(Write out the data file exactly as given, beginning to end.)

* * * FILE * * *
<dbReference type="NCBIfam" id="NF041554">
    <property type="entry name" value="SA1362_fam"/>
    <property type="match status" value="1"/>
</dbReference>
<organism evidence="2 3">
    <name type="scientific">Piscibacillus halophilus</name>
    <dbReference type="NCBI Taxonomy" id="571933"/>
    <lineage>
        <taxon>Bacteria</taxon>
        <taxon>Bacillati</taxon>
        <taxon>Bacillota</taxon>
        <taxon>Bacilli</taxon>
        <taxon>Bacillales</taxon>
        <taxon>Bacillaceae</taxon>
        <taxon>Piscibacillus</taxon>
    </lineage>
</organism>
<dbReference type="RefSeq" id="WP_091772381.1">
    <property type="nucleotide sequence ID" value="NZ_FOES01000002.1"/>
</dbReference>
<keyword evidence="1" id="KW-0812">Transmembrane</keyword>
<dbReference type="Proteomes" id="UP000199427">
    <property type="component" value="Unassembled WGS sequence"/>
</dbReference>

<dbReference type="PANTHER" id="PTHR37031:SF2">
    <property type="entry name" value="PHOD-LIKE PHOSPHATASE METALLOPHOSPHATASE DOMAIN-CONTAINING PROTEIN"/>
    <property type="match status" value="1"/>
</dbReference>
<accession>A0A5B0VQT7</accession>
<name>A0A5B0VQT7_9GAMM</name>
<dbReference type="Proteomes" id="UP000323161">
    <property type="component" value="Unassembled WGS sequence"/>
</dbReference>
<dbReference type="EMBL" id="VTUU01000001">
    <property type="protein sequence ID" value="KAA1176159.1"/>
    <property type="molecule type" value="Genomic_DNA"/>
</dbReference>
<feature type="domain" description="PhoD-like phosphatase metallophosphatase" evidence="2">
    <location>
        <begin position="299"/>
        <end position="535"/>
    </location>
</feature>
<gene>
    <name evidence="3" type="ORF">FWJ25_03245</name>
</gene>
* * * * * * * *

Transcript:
<dbReference type="NCBIfam" id="NF041554">
    <property type="entry name" value="SA1362_fam"/>
    <property type="match status" value="1"/>
</dbReference>
<organism evidence="2 3">
    <name type="scientific">Piscibacillus halophilus</name>
    <dbReference type="NCBI Taxonomy" id="571933"/>
    <lineage>
        <taxon>Bacteria</taxon>
        <taxon>Bacillati</taxon>
        <taxon>Bacillota</taxon>
        <taxon>Bacilli</taxon>
        <taxon>Bacillales</taxon>
        <taxon>Bacillaceae</taxon>
        <taxon>Piscibacillus</taxon>
    </lineage>
</organism>
<dbReference type="RefSeq" id="WP_091772381.1">
    <property type="nucleotide sequence ID" value="NZ_FOES01000002.1"/>
</dbReference>
<keyword evidence="1" id="KW-0812">Transmembrane</keyword>
<dbReference type="Proteomes" id="UP000199427">
    <property type="component" value="Unassembled WGS sequence"/>
</dbReference>

<dbReference type="PANTHER" id="PTHR37031:SF2">
    <property type="entry name" value="PHOD-LIKE PHOSPHATASE METALLOPHOSPHATASE DOMAIN-CONTAINING PROTEIN"/>
    <property type="match status" value="1"/>
</dbReference>
<accession>A0A5B0VQT7</accession>
<name>A0A5B0VQT7_9GAMM</name>
<dbReference type="Proteomes" id="UP000323161">
    <property type="component" value="Unassembled WGS sequence"/>
</dbReference>
<dbReference type="EMBL" id="VTUU01000001">
    <property type="protein sequence ID" value="KAA1176159.1"/>
    <property type="molecule type" value="Genomic_DNA"/>
</dbReference>
<feature type="domain" description="PhoD-like phosphatase metallophosphatase" evidence="2">
    <location>
        <begin position="299"/>
        <end position="535"/>
    </location>
</feature>
<gene>
    <name evidence="3" type="ORF">FWJ25_03245</name>
</gene>